Victoria No. 2 Mine Explosion, River Hebert, 1930

Black and white photograph showing buildings of the Victoria Mine in River Hebert, including a rail car in an enclosure, a covered long, narrow building on stilts (possibly to protect a conveyor or mine trip) and a smokestack behind a non-descript building. The photo is undated.

Victoria Mine, River Hebert, Nova Scotia Archives, Clara Dennis, 1983-468 no. 179.


First Disaster

At least 115 men were killed over time in the many small mines of the Joggins-Chignecto Coalfield. Most were single casualties although there were three explosions that took several lives.

The first significant disaster happened on September 17, 1930 at 6:40 pm at Victoria No. 2 mine in River Hebert. Thirteen men working 1500 feet below ground experienced an explosion of methane gas, the force of which was enough to hurl materials up the slope and out the pit mouth.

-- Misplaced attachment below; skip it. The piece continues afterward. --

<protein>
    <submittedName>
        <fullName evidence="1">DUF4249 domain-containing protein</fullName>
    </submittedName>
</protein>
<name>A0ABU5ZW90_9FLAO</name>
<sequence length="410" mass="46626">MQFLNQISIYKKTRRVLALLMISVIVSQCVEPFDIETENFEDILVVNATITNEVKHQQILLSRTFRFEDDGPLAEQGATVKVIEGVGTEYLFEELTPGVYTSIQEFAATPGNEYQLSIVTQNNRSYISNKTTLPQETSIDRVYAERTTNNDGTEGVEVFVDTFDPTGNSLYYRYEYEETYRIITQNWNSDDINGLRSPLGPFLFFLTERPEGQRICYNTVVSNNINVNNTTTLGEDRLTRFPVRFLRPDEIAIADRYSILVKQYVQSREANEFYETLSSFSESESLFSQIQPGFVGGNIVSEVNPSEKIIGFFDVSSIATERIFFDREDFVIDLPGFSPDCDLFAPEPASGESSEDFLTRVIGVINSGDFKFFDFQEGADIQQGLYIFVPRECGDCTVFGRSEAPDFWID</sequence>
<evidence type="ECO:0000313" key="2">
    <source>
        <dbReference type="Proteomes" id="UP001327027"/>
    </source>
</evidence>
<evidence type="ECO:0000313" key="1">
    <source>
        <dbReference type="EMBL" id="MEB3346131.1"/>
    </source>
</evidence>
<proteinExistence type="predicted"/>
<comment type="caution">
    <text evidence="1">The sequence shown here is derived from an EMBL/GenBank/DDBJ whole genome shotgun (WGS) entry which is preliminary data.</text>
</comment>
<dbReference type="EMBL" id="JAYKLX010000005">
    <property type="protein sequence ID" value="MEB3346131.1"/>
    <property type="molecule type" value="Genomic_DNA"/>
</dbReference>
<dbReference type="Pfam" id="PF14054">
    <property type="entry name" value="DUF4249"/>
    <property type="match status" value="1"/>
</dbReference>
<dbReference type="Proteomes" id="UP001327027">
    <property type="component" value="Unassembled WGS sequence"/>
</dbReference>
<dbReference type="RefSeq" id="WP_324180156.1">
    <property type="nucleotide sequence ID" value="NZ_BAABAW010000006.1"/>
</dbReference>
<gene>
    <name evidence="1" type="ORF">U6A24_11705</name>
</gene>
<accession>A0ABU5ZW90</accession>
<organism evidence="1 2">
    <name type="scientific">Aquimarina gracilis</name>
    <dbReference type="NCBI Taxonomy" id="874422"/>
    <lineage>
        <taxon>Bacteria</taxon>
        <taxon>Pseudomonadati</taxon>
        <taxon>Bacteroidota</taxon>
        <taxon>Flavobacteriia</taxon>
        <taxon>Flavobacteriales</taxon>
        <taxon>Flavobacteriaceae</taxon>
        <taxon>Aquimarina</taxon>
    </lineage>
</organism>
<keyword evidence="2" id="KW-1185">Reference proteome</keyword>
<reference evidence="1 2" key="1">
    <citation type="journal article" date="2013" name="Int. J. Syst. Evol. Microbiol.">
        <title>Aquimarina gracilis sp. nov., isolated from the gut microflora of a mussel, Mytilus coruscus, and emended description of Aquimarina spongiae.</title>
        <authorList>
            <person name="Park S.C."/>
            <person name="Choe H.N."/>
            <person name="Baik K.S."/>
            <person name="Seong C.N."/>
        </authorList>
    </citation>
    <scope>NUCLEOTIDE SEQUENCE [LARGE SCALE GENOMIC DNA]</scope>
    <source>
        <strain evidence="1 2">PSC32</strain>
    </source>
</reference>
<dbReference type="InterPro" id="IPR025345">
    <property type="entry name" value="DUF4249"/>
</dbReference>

Attempted Rescue

Volunteers immediately rushed down the mine, only to be driven back by carbon monoxide. Still, volunteers persevered, and were joined by draegermen from nearby Springhill. As usual, distraught families and colleagues gathered—hundreds, claimed the Amherst Daily News—at the pithead. Anxiety turned to sorrow as bodies were brought up by the draegermen. Seven men were killed; three were injured; and the others were helped up the slope by volunteers, many of whom, themselves, were overcome by the afterdamp, although all survived. 

The official inquiry identified the probable cause of the blast. Three times that day, the booster fan was turned off for repairs, for a total of one hour and five minutes.  Although miners were brought out for this, they were sent back down when the fan resumed, although the working faces were not tested for methane with a locked safety lamp. The Inquiry concluded that methane built up in this lower region to reach an explosive mixture of gas and oxygen, which was set off by an open-flame lamp.  (Open-flame lamps were still being used in this pit.) The victims had burns, but they were determined to have suffocated from the afterdamp because their bodies were found a short distance from where they were working, indicating that they were fleeing. The Inquiry also criticized the way this area of the mine, known to be gassy, was being developed and ordered changes that would mitigate gas in the affected section, which was difficult to ventilate.